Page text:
India/Bangladesh: 'Push-in/Push-out' practices at the border not acceptable

The organisation considers that such collective expulsions by India and Bangladesh across the border without offering recourse to judicial remedy or appeal to the persons being expelled appear to be arbitrary and to deny them their fundamental human rights.

Amnesty International urges both governments - which meet today in Delhi to discuss bilateral relations, including the issue of tensions at the border over migration - to immediately halt the practice of 'push-ins' and 'push-outs'.

The organisation is calling on both governments to ensure that the human rights of these and other affected people form a central part of the bilateral talks and reminds that safeguards to which they are entitled should be upheld. These safeguards include:

  • regardless of their nationality and legal status, to ensure that affected people are not subject to arbitrary arrest and detention (there should be no arrest in absence of recognisably criminal offences);
  • to refrain from mass expulsion of people from each state's territory;
  • to ensure that a person whose expulsion from a territory is being contemplated is provided at the earliest instance with full information and adequate and competent legal representation, and is able to effectively and individually appeal any decision taken by the state;
  • to ensure that any person whose nationality is in dispute has full access to an independent and accountable body with the competence to establish their legal status;
  • to ensure prompt access to judicial safeguards and redress against any violation of the rights of persons affected by the dispute;
  • to ensure that border guards do not use excessive force and that independent investigations are carried out into any use of excessive force and those responsible for such abuses are brought to justice; to ensure that they are protected from mob attacks;
  • to ensure that detainees have access to adequate food, shelter and medical facilities;
  • to ensure sufficient and particular attention is given to the protection and humanitarian assistance needs of Women's rights's rightss rights's rights's rights's rights, Children's rights, the elderly, and other vulnerable group.

Background

On 31 January, Indian officials claimed they had detained and pushed across the border some 213 people who they alleged had entered India illegally from Bangladesh. However, the Bangladeshi Government denied Indian claims that they were Bangladeshis. It alleged that these persons were Indian Muslims, who had been rounded up and taken to the border so as to be pushed into Bangladesh as 'illegal immigrants'.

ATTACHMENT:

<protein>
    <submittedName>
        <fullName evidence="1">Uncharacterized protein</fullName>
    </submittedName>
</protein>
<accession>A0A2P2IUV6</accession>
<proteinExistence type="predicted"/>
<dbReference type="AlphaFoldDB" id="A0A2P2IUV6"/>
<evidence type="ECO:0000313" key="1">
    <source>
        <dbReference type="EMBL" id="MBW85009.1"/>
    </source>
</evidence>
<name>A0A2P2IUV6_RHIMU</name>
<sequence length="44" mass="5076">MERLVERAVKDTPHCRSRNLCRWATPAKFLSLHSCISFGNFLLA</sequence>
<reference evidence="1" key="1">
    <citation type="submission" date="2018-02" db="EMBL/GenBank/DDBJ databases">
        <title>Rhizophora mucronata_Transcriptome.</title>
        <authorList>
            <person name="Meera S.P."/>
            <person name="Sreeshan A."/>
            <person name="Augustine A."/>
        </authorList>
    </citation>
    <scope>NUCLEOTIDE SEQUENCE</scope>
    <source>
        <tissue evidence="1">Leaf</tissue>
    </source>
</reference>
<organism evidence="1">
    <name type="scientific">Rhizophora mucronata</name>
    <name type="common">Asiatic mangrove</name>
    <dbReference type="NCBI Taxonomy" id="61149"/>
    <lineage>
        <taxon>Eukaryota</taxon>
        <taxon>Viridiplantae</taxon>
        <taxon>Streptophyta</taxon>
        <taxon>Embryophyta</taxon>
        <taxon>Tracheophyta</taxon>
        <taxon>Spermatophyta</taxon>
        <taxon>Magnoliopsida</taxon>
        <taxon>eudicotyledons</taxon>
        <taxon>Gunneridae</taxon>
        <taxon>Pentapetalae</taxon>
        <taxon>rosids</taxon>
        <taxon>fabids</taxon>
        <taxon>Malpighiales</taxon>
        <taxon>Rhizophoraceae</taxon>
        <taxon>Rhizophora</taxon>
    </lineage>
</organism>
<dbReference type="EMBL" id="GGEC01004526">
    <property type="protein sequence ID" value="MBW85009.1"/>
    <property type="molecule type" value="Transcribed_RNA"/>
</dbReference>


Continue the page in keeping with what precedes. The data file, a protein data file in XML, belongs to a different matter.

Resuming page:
The 213 people were reportedly held for 6 days in the so-called 'no man's land' near Satgachi under Mathabhanga police station in Cooch Behar district, West Bengal. Security forces on both sides of the border refused to let the people enter their respective territory, each side claiming that the stranded people were nationals of the other country. The 213 reportedly included 68 Women's rights's rightss rights's rights's rights's rights and 80 Children's rights.

The group was reportedly left without adequate shelter, appropriate food, and with no sanitation or medical facilities. While the two countries were refusing to take responsibility for the group, many among them - particularly young Children's rights - reportedly became ill with pneumonia due to the harsh conditions to which they were exposed.

Amnesty International understands that limited relief was allowed through the Red Cross Society from the Indian side of border but it appears that efforts by agencies seeking access to the group from the Bangladeshi side were unsuccessful. The 213 people disappeared on 5 February with Bangladeshi and Indian officials making contradictory statements about their whereabouts. Amnesty International is not aware of their current whereabouts.

This incident is not an isolated case. Over the past few months other groups of people whose nationality was unclear and disputed were 'pushed-out' and then 'pushed- back in' across the border by India and Bangladesh.

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